Fast Talk: Threat Reduction

Symantec's Zulfikar Ramzan on figuring out online crime before the criminals do.

Zulfikar Ramzan

Senior Principal Researcher, Symantec Advanced Threat Research Group
Cupertino, California

Ramzan, 31, a cryptographer with a PhD from MIT in electrical engineering and computer science, has been in on nearly all the key developments in Web security in the past decade. But as he says, understanding the technology behind cybercrimes isn't all it takes to stay ahead of the bad guys.

"The goal is to figure out the crime before the criminals. But that's not really a matter of technology. Web security from a cryptographic perspective is largely solved, so what's crucial now is deciphering the human component. A simple shift can transform a basic attack into a devastating one.

For instance, as more people set up internal and wireless networks in their homes, we found that pharming--in which a victim visits an attacker's malicious site after typing the name of a legitimate site in a browser--could evolve to take control of the victim's Internet connection. We haven't seen this technique used in the wild, but it's a simple extension of known techniques: A single line of JavaScript embedded in a Web page you view would reroute all your network's Web traffic through the attacker's domain name system server. So the criminals wouldn't need to pose as Bank.com to get your account information; you'd give it to them when you access Bank.com through their server. We call it drive-by pharming.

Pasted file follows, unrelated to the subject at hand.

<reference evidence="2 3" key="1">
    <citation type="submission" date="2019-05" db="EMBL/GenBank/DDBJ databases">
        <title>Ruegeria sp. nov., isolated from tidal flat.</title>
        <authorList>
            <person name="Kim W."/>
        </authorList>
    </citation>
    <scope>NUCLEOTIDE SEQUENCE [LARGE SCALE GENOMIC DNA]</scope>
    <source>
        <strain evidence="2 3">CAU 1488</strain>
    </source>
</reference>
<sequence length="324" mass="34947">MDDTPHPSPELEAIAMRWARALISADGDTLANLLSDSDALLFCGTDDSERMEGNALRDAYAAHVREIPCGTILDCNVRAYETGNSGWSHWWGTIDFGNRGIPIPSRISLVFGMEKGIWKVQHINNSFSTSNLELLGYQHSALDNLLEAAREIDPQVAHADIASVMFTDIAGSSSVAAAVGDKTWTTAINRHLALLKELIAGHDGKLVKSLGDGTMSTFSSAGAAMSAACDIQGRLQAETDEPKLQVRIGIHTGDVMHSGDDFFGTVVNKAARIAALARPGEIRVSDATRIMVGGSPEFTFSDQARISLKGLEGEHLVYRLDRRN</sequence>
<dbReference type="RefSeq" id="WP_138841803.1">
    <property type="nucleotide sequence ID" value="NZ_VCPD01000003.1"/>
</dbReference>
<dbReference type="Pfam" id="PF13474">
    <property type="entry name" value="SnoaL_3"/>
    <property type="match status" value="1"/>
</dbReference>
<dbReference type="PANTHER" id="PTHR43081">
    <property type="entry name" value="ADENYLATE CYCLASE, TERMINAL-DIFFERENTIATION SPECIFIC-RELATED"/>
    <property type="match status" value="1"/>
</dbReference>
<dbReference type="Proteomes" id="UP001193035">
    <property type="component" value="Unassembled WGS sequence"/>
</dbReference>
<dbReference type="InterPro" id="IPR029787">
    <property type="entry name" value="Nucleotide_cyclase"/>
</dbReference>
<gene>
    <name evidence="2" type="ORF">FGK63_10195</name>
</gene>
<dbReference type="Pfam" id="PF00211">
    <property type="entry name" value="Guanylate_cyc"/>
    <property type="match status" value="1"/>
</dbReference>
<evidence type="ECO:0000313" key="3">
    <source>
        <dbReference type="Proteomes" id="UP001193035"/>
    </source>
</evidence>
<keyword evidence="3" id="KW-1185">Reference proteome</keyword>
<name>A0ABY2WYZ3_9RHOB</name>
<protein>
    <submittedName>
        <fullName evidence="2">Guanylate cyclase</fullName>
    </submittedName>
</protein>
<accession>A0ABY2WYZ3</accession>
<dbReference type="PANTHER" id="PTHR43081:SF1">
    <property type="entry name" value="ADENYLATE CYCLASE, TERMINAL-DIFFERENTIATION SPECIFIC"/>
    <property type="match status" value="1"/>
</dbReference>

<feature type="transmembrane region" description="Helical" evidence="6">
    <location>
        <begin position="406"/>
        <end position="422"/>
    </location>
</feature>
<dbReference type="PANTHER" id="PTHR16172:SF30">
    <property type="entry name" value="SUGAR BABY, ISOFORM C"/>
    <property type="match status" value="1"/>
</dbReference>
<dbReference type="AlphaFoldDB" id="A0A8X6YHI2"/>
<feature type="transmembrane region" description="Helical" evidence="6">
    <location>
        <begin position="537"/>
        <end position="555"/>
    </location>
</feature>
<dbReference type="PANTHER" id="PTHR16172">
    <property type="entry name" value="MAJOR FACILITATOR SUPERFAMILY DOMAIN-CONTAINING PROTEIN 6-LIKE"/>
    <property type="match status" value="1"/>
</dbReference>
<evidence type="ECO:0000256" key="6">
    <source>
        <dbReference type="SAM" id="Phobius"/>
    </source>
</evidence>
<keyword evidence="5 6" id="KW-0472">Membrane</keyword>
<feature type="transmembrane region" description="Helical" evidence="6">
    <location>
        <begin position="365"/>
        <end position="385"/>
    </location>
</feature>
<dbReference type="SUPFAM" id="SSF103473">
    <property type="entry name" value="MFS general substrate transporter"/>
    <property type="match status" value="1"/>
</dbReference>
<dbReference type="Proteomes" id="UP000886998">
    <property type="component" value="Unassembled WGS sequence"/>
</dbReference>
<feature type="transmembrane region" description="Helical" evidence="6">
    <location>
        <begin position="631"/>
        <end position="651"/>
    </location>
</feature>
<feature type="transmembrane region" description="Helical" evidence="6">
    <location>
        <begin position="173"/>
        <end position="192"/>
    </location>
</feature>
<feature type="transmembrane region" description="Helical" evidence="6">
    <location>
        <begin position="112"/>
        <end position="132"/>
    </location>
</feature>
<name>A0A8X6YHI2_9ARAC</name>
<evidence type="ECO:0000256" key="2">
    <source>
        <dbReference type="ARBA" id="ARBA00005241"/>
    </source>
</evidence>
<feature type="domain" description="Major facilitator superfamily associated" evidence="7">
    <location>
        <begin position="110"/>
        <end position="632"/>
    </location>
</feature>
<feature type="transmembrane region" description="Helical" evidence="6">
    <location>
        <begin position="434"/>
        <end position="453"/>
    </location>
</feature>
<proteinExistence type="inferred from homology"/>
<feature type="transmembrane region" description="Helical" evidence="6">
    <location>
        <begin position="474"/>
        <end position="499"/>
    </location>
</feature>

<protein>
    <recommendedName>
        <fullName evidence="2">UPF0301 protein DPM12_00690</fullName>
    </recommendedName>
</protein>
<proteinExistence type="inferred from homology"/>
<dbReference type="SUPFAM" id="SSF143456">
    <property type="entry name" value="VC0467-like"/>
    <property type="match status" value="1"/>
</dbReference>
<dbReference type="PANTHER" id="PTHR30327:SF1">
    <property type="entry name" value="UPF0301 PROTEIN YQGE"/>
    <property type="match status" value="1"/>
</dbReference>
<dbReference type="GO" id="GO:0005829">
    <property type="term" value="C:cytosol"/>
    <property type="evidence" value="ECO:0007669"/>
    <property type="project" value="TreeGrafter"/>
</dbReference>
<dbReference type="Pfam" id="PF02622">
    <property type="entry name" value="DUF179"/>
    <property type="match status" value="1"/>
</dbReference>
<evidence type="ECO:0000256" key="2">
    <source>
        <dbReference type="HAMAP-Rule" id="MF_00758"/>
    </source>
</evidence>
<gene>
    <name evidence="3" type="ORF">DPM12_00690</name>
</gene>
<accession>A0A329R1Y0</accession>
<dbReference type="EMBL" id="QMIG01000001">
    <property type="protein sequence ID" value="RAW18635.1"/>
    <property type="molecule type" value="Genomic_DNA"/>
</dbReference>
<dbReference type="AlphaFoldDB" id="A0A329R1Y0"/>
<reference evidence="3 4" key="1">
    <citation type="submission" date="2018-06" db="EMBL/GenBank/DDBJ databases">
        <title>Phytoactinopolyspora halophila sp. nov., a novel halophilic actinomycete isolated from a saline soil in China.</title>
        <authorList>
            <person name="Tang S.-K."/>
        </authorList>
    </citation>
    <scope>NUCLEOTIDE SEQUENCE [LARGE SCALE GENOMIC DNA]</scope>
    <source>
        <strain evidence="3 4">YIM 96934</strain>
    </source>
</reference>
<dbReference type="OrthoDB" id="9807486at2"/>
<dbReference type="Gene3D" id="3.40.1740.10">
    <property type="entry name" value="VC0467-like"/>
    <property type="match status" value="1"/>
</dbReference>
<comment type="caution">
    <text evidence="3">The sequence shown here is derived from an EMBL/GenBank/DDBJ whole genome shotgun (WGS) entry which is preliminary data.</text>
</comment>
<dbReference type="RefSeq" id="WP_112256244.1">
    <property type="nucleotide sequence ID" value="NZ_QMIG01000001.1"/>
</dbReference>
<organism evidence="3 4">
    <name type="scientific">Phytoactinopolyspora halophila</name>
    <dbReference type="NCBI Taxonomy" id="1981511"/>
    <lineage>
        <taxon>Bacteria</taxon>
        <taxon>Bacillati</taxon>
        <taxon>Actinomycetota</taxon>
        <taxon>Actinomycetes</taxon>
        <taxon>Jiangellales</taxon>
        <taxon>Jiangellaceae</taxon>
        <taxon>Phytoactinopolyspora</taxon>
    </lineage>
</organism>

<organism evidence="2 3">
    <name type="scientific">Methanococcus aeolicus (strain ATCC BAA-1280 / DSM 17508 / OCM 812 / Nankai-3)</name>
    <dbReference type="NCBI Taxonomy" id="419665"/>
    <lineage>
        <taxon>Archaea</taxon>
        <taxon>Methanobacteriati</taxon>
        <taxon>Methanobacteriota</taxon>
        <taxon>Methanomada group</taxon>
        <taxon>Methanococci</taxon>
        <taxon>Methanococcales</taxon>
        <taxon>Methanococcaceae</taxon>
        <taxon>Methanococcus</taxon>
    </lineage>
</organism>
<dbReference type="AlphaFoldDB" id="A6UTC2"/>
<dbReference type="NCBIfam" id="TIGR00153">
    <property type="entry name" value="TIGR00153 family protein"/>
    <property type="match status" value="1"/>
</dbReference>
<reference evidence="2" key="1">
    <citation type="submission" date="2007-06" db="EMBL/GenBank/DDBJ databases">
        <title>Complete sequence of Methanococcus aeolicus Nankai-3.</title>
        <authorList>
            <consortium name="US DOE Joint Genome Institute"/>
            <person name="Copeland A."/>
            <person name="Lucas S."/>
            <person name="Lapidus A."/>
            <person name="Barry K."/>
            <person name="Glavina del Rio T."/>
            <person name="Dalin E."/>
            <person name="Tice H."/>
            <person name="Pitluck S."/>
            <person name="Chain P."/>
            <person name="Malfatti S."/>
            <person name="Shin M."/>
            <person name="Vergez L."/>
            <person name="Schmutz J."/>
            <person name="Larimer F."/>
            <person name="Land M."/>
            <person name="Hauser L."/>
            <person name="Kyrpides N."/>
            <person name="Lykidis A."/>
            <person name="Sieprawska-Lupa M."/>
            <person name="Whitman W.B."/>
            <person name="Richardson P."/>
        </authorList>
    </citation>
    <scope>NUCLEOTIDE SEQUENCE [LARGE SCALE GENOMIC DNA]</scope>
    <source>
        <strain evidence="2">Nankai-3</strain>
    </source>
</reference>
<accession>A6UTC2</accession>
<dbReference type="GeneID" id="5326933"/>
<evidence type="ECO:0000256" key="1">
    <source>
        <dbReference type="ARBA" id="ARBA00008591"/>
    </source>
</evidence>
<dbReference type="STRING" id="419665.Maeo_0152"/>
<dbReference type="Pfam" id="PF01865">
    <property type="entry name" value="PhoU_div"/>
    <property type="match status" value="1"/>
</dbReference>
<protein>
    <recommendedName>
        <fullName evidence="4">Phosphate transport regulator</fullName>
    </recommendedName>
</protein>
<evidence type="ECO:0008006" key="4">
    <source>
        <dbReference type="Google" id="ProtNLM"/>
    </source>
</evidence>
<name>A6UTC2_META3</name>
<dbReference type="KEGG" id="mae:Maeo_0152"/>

That's the sort of thing we have to predict. Where are people going online? What are they doing? What vulnerabilities do effective attacks exploit? I stare at the overall Web-security picture for a long time and from a lot of angles, and eventually, it comes to me as a eureka moment. Often, the solutions are as simple as the evolution of the crime; in the case of drive-by pharming, protecting your network is as easy as changing your router's password."

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